>> bret: next up, friday lightning round. north korea threat and winners and losers. ♪ ♪ hold on to your tiara kind of day. get 24/7 digestive support, with align. the #1 doctor recommended probiotic brand. also in kids chewables. dear freshpet, zooka had digestive problems and wouldn't eat. then i fed him freshpet. we asked people to write down the things they love to do most on these balloons. travel with my daughter. roller derby. ♪ now give up half of 'em. do i have to? this is a tough financial choice we could face when we retire. but, if we start saving even just 1% more
♪ ♪ >> bret: you can usually hear them. there they are. shaking hands. president trump with the japanese prime minister abe talking about saying they were going to talk a lot about north korea, the threat from north korea and what lies ahead. we're back with our panel for the friday lightning round. first on north korea and what we think is going on. michael? >> i mean, this is the new normal with north korea. have you over 20 years of failed diplomacy, failed attempts at diplomacy.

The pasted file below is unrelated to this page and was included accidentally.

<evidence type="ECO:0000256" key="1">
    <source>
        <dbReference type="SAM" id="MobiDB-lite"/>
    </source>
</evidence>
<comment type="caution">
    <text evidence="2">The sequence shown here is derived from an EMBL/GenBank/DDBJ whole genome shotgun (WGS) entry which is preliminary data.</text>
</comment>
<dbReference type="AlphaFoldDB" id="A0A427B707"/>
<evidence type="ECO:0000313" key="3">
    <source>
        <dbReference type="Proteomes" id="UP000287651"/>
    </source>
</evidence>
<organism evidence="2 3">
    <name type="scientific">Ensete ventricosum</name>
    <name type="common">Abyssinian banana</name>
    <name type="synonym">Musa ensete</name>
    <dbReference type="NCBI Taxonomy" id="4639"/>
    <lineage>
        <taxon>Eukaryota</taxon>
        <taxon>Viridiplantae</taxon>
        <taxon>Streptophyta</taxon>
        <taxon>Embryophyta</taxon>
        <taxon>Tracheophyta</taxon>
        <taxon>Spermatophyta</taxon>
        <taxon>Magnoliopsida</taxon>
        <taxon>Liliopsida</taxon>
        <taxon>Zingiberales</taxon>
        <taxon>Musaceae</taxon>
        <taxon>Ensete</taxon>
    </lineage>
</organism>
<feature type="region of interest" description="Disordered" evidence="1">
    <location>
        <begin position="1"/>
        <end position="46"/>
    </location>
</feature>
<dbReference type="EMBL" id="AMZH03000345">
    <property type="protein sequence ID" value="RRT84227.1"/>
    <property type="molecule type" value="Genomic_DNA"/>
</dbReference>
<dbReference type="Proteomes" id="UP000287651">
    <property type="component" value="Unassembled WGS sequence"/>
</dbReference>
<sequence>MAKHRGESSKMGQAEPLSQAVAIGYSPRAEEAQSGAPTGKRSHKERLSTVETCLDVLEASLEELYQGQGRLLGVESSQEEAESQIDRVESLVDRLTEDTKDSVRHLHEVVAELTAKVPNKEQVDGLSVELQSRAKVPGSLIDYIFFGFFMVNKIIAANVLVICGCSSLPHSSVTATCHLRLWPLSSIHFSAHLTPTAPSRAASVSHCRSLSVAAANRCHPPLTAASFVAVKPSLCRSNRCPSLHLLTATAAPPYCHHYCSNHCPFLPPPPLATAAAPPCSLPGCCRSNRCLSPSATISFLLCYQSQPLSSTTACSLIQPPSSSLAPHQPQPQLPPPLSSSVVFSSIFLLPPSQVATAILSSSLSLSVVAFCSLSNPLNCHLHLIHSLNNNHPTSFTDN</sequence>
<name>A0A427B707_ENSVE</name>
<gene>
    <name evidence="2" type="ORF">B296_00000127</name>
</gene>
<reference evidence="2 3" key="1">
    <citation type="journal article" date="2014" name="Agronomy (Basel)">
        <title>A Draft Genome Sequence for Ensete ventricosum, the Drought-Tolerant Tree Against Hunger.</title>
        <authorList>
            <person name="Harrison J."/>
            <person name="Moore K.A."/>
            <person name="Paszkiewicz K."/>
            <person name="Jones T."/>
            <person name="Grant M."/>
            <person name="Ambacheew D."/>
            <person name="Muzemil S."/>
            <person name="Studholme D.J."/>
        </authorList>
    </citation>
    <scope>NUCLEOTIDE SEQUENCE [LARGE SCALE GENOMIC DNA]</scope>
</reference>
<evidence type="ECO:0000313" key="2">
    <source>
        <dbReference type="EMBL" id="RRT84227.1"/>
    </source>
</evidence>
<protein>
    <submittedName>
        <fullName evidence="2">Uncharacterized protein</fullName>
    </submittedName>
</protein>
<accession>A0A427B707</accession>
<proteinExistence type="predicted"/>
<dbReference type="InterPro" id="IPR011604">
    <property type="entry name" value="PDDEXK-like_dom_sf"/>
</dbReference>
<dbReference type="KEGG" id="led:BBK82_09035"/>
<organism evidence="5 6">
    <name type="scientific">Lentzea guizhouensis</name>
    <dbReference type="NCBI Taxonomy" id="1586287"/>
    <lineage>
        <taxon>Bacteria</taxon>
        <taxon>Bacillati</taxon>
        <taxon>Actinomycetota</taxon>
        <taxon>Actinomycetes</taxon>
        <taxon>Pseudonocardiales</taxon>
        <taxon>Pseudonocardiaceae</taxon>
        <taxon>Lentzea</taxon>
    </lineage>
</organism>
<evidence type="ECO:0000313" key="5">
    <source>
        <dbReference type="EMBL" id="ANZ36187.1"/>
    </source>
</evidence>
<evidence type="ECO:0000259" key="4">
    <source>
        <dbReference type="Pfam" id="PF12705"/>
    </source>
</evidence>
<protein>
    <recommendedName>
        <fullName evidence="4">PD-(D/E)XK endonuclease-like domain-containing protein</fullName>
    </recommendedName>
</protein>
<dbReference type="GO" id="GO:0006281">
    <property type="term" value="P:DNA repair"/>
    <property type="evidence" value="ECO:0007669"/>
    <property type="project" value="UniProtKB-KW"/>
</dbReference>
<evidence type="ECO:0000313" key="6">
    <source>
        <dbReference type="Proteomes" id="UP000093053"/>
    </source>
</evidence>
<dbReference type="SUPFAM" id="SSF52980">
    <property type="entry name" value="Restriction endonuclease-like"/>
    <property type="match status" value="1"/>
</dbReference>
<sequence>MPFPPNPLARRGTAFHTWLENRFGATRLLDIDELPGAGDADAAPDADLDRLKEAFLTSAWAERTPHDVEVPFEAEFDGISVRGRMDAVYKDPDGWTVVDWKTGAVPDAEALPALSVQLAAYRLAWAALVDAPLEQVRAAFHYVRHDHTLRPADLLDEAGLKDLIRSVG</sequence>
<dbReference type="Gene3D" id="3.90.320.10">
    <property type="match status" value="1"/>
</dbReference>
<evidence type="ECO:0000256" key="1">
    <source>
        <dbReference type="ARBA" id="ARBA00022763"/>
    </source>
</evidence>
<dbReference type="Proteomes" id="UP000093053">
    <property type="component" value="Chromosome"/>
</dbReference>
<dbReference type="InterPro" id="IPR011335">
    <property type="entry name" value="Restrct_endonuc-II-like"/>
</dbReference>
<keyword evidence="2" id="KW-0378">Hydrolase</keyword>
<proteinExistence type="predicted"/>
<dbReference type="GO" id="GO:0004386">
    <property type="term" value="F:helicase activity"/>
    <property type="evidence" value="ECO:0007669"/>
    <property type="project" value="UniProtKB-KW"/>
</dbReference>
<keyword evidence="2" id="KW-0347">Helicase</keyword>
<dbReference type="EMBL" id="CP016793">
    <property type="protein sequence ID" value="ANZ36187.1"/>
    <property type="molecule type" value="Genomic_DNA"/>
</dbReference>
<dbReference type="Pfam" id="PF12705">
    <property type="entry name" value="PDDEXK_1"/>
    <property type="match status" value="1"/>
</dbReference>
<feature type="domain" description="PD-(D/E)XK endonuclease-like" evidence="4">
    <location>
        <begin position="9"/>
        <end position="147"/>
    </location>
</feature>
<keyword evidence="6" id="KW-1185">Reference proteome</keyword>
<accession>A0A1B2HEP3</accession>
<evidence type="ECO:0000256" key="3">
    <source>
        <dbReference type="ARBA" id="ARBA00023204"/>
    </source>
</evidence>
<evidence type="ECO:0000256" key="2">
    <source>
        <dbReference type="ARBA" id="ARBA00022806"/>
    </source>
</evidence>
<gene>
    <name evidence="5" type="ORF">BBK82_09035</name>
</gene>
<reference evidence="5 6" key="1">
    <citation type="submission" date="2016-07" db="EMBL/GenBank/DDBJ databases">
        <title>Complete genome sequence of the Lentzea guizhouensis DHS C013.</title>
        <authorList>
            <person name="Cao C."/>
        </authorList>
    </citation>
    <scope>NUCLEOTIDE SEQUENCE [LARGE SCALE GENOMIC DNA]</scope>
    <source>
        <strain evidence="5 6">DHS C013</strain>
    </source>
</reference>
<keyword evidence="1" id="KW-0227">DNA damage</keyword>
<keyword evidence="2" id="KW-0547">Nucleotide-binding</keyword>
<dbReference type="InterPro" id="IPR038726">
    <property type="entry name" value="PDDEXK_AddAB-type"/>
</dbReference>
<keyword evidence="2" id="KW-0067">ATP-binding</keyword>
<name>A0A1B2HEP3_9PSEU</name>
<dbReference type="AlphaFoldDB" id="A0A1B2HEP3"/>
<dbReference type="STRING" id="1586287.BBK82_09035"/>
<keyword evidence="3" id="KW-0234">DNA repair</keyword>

at various points america tackling the problem head on had led to some results about 10 years ago president bush took $23 million, a small amount of money that was in asia and impounded it and got big results from the north korean are regime. we are close to north korea having a gun to the head of america. we will be somewhere in between confrontation and getting scarily close to conflict. that's going to require a great resolve from the president which we have seen and worked with our allies and some countries that aren't allies like china. >> bret: bret we did a piece about emp, electromagnetic pulse but basically the threat from north korea is if they miniaturize, if they get the nuclear weapon then it's ready to governmental right. something that no american president of either party could stand for and so i think to trump's credit he has expended and the administration in general i mean tillerson has been over there madison has been over there addressing this problem sort of putting it to the foreand tackling it.